For the last year, the organic sector, civil society, farmers unions and Canadian citizens have been expressing critical concerns regarding imminent proposals from Health Canada and the Canadian Food Inspection Agency (CFIA) to exempt many new genetically modified organisms (GMOs) from regulation. Most imminent of these is the planned publication of the Guidance for the Seed Act, which will mark the official approval of the proposed exemption for seeds. This exemption would jeopardize food and environmental safety and eliminate the limited transparency on genetically engineered (genetically modified or GM) foods and seeds that currently exists. It would threaten the organic industry’s ability to protect itself from GMOs. Swift action is necessary to prevent Canadian regulators from causing undue harm.
The Canada Organic Standards prohibit GMOs. Organic farming is a holistic way of producing products and protecting the Earth by caring for the soil, water, animals and air. Organic food is a non-GMO choice that many consumers highly value. This is under threat from new federal government decisions by Health Minister Jean-Yves Duclos and Agriculture Minister Marie-Claude Bibeau.
Unregulated GMOs would be secret GMOs: Product developers would retain proprietary and confidential rights over all information regarding new unregulated GMOs entering the market and would not be required to provide any information to the federal government. This would remove the current process that exists that allows organic farmers to find out which seeds are produced using genetic modification technologies and empowers consumers to have a choice in the foods they consume.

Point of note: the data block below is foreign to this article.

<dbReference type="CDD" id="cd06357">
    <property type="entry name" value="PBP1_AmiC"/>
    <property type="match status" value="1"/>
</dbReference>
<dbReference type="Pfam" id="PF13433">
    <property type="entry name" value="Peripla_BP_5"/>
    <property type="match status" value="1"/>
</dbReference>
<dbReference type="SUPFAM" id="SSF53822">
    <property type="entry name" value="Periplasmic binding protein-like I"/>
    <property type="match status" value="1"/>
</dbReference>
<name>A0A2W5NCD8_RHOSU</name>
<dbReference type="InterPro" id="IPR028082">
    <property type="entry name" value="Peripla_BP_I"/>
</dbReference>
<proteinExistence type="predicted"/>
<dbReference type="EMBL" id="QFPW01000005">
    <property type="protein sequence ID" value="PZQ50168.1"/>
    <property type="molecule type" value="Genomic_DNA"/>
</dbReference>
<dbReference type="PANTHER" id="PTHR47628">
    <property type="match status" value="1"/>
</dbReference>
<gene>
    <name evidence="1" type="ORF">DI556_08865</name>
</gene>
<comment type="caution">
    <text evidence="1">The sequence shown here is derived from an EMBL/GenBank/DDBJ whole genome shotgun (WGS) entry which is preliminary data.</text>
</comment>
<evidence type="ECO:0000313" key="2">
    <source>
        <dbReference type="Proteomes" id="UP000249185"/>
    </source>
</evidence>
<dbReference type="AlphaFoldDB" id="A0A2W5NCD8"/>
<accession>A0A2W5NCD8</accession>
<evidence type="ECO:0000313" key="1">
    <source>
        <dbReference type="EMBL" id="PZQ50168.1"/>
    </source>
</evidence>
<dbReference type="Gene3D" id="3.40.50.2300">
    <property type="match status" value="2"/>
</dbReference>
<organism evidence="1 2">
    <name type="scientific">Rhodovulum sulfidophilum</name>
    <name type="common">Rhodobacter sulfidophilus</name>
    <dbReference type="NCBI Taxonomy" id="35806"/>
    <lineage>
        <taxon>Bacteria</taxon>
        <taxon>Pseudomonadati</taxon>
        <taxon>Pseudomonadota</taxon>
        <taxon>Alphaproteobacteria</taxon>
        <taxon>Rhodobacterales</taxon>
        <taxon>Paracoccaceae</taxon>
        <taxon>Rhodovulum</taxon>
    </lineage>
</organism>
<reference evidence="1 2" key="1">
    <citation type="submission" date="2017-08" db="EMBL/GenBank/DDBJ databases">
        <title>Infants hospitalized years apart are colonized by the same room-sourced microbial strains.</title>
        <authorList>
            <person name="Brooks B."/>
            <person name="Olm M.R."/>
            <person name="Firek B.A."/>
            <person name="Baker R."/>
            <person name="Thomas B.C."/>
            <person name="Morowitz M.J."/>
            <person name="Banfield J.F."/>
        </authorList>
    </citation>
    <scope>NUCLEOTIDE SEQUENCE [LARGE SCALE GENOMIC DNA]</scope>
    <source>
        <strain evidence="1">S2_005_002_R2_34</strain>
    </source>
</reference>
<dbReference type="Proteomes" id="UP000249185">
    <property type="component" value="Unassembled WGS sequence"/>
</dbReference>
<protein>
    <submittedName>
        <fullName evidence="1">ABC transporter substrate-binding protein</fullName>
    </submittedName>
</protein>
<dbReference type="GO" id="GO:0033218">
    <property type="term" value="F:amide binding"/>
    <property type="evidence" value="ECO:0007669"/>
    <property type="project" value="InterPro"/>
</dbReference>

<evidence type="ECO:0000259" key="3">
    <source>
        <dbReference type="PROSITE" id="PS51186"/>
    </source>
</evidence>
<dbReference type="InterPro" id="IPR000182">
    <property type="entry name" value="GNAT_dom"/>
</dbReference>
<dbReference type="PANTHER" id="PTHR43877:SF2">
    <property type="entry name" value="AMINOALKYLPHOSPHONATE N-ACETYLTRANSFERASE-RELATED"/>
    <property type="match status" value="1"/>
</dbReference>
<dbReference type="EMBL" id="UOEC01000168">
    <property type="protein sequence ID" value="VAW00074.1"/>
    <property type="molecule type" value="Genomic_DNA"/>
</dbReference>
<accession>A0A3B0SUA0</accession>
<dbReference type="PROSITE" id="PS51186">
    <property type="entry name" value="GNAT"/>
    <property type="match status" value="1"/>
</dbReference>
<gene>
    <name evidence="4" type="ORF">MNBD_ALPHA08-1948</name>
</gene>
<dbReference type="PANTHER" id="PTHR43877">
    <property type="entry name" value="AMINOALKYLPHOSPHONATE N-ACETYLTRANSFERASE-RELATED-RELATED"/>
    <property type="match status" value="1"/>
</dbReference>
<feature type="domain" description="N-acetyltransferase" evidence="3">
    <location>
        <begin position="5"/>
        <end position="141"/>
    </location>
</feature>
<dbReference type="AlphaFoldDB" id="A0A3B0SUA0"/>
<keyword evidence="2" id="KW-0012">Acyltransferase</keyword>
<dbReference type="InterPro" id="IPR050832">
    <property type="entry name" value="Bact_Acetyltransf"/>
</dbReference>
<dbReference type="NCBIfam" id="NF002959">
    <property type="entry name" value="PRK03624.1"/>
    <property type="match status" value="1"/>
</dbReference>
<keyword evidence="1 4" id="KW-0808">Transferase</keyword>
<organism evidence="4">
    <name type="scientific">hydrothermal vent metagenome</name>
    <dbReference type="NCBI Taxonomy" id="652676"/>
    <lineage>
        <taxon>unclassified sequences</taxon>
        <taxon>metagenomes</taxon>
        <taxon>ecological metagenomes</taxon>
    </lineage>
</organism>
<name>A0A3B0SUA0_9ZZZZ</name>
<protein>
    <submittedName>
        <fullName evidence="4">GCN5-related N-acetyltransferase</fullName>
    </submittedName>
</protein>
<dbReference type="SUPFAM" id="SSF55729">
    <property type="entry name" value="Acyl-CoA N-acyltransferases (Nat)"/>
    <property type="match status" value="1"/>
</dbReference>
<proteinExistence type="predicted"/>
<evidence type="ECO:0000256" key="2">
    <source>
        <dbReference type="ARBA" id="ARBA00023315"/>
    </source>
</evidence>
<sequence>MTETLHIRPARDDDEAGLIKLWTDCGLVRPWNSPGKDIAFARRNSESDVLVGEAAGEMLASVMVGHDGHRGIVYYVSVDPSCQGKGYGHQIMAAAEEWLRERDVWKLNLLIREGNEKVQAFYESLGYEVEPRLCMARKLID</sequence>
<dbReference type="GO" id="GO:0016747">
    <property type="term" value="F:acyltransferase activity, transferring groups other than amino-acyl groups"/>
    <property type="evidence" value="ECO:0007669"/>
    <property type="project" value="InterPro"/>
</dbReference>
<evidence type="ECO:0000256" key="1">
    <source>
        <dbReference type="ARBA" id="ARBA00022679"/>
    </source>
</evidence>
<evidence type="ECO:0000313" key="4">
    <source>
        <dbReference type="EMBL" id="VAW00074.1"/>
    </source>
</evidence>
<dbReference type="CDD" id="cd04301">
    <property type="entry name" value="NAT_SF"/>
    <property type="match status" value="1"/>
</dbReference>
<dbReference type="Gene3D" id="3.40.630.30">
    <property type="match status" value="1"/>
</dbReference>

Executive Director, Canada Organic Trade Association
Currently, all seeds defined as Plants with Novel Traits (GMO and others) must be assessed by the CFIA before being released into the environment. Obtaining CFIA approval requires regulatory assessment of a ‘data package’ from the product developer that may contain science from field or laboratory experiments and could involve a scan of relevant peer-reviewed literature. Once GMO seeds are approved as Plants with Novel Traits by CFIA, they are listed on the CFIA website publicly so farmers and consumers know which GMOs to avoid, should they choose to. Current proposals from Health Canada and CFIA look to largely eliminate regulatory checks and reporting, stripping farmers and consumers alike of the ability to choose.
All organic standards worldwide ban the use of GMOs. It is one of the most known and harmonized aspects of organic regulations globally. Allowing private industry to release GM products into the market with no regulatory pre-approval, consumer reporting responsibility or market labelling requirements poses a significant threat to the fastest growing form of agriculture and consumer demand nationally – organic agriculture (two-thirds of Canadians are buying organic weekly).
The current CFIA system allows organic farmers to know which GM seeds are approved in Canada so they can avoid purchasing GM seeds and plan accordingly to avoid unintentional contamination by implementing buffer zones and co-ordinating planting times to mitigate contamination from a neighbour’s usage of GMOs.
Already organic farmers bear the economic hardships of keeping GMOs out – by putting some crop land aside to act as a contamination buffer, laboratory testing to ensure no contamination and more labour investment. We must ensure that organic farmers have a choice to farm organically and protect consumers’ rights to choose what they consume every day. The Canadian government’s proposed deregulation of GMOs presents significant challenges to organic farmers growing in accordance with national and international organic standards when secret GMOs are in existence all around them.
In light of all the threats on the horizon, organic farmers, businesses and consumers are uniting to confront the risks that deregulation poses.
Advertising feature produced by Randall Anthony Communications with Canada Organic Trade Association (COTA). The Globe’s editorial department was not involved.